American, Deli, Kosher
Casual sit-down restaurant specializing in homemade corned beef, chicken soup and other kosher fare, including pastrami sandwiches, brisket, knishes, salads, wraps and omelets. A busy takeout counter serves those on the go.
Daily: 11 a.m.-9 p.m.
Small groups (4-6 people)
readily availableWebsite Add an event Correct this listing
First, you get a bowl of pickles - crunchy emerald green half-sours and dark, mouth-puckering sours. There's a dish of coleslaw too. By the time you lumber out the door, you'll probably feel as overstuffed as a corned beef on rye. But you'll be smiling.
Don't expect crabby waiters from the old school of kosher delis; like the other Ben's restaurants (Greenvale, Carle Place, Jericho and Baldwin), the staff at Woodbury is diverse and cheerful, the decor bright and New York City nostalgia-themed.
Chicken matzoh ball soup here too often lacks oomph, the ethereally light matzoh balls utterly bland. The matzoh ball soup both at the Greenvale and Carle Place branches are consistently better. Mushroom barley soup can be over-salted and gluey.
But an appetizer of stuffed derma blanketed with a rich brown gravy is comforting and right. Stuffed cabbage, properly sweet and sour, is good and sturdy, and house-made gefilte fish can make you forget fish from a jar. Potato knishes are divine.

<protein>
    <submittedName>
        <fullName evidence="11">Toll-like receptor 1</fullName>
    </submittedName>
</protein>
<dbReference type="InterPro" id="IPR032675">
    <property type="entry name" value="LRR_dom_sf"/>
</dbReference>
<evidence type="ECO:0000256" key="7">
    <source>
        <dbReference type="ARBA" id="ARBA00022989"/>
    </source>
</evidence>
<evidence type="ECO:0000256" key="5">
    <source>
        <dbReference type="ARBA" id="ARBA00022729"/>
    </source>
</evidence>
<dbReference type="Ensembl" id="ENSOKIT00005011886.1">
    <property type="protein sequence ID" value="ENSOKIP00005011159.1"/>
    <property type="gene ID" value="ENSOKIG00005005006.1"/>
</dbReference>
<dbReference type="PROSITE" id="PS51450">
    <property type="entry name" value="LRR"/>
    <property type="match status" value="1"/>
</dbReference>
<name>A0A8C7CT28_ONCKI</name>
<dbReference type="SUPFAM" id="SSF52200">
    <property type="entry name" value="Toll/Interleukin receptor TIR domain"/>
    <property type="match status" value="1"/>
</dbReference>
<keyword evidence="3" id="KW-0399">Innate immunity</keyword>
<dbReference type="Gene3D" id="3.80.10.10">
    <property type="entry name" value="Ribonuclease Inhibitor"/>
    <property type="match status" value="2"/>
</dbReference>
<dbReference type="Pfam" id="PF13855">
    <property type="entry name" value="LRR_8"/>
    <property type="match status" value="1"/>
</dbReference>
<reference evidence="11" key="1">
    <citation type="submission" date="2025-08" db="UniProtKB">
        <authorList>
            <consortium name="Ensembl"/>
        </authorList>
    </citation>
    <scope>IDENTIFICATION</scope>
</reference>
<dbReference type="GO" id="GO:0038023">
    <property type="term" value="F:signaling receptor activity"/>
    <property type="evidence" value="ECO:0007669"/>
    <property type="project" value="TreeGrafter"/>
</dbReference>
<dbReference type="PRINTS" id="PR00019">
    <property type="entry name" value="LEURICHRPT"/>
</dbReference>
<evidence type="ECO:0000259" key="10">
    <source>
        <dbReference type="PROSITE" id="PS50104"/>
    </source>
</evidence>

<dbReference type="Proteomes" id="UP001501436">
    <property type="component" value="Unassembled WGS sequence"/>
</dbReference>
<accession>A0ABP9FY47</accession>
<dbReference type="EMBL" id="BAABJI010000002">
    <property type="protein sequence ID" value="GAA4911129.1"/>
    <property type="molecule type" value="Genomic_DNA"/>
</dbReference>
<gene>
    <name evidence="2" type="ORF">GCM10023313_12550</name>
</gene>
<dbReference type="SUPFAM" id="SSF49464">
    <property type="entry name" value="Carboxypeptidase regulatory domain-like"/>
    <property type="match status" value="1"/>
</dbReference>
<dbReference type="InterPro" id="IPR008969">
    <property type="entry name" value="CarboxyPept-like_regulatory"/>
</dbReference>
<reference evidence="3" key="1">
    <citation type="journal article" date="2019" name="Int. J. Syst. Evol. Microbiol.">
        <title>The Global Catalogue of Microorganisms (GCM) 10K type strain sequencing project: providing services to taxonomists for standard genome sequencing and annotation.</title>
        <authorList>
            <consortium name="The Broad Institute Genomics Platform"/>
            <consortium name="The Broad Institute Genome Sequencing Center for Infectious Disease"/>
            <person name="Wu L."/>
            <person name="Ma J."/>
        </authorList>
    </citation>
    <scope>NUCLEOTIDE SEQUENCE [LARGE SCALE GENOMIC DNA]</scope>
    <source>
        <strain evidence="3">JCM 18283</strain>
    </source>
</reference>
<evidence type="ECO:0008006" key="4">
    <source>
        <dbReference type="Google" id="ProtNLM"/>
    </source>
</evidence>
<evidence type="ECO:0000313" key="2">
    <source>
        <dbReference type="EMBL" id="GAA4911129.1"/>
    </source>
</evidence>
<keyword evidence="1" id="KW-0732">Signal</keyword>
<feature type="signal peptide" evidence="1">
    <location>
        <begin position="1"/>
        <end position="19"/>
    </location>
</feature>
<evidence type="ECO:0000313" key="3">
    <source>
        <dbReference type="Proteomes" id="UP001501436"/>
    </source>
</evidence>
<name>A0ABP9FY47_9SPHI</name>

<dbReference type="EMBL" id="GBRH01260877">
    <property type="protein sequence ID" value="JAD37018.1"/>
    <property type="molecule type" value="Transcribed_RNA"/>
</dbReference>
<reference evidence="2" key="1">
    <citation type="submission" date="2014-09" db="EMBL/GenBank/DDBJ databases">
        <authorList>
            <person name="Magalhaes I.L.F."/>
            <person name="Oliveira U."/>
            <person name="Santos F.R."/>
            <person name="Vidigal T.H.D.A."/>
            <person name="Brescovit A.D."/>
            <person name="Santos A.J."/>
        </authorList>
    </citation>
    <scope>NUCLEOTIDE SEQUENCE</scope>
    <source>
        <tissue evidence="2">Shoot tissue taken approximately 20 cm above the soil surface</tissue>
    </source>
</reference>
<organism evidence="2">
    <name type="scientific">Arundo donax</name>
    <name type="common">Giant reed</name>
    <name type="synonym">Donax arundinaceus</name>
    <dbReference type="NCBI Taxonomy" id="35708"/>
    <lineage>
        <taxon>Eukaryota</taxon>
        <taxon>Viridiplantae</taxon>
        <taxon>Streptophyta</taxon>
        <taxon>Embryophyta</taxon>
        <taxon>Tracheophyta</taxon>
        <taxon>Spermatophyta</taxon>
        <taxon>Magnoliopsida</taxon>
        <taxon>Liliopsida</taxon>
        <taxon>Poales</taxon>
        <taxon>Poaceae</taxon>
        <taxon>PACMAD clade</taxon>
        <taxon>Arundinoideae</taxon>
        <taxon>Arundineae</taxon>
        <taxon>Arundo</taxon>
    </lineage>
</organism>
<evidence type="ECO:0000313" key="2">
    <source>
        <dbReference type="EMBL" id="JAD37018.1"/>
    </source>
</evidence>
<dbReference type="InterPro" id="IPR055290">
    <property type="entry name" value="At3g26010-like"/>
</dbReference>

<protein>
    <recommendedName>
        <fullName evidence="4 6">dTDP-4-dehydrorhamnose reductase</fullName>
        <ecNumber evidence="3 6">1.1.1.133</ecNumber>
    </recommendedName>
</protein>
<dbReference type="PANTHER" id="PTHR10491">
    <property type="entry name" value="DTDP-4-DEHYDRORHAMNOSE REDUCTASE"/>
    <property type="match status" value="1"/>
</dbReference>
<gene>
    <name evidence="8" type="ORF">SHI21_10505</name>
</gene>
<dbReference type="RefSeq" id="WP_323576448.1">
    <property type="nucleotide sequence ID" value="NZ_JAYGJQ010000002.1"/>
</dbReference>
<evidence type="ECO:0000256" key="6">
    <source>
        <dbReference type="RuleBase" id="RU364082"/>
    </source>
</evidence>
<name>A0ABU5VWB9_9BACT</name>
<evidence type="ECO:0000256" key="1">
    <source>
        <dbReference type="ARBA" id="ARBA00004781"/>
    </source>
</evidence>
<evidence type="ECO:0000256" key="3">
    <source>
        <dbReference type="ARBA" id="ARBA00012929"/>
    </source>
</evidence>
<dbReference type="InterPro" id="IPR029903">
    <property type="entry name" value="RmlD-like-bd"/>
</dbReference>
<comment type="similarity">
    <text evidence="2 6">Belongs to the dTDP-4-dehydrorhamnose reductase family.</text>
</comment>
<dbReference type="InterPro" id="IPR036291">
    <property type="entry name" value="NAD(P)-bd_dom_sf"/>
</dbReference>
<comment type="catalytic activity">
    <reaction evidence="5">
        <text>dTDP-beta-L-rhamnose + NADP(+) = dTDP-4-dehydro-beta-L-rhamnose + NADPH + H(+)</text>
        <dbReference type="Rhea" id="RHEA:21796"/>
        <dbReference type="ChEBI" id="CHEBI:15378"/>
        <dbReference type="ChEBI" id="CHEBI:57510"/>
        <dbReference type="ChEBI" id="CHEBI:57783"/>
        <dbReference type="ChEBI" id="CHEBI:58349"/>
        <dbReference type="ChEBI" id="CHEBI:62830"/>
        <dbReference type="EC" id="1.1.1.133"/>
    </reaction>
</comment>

Face it; a hot pastrami sandwich really is why you've come.It's neither too lean nor too fatty, with a great peppery edge. Corned beef, too, is first-rate. No complaints about a hearty combination brisket and smoked turkey sandwich. Be sure, though, to ask for your tongue sandwich to be served slightly warm.
Nothing beats the superb roast chicken (yes, kosher chickens really do have more flavor than most), served with elementally good mashed potatoes and bright steamed broccoli. Fresh-cut French fries, by the way, are topnotch.
For dessert, keep in mind that no dairy products are allowed by the laws of kashruth. Chocolate layer cake is a bit dry, apple strudel decent. If they're offering something called "autumn flower" cake, you'll be surprised at how rich, fudgy, and moist it is.
Most likely, though, you won't have room for dessert. Given the size of the portions, you'll probably exit with a doggie bag. Be happy, for leftover deli, you'll discover, is its own kind of mitzvah. --Joan Reminick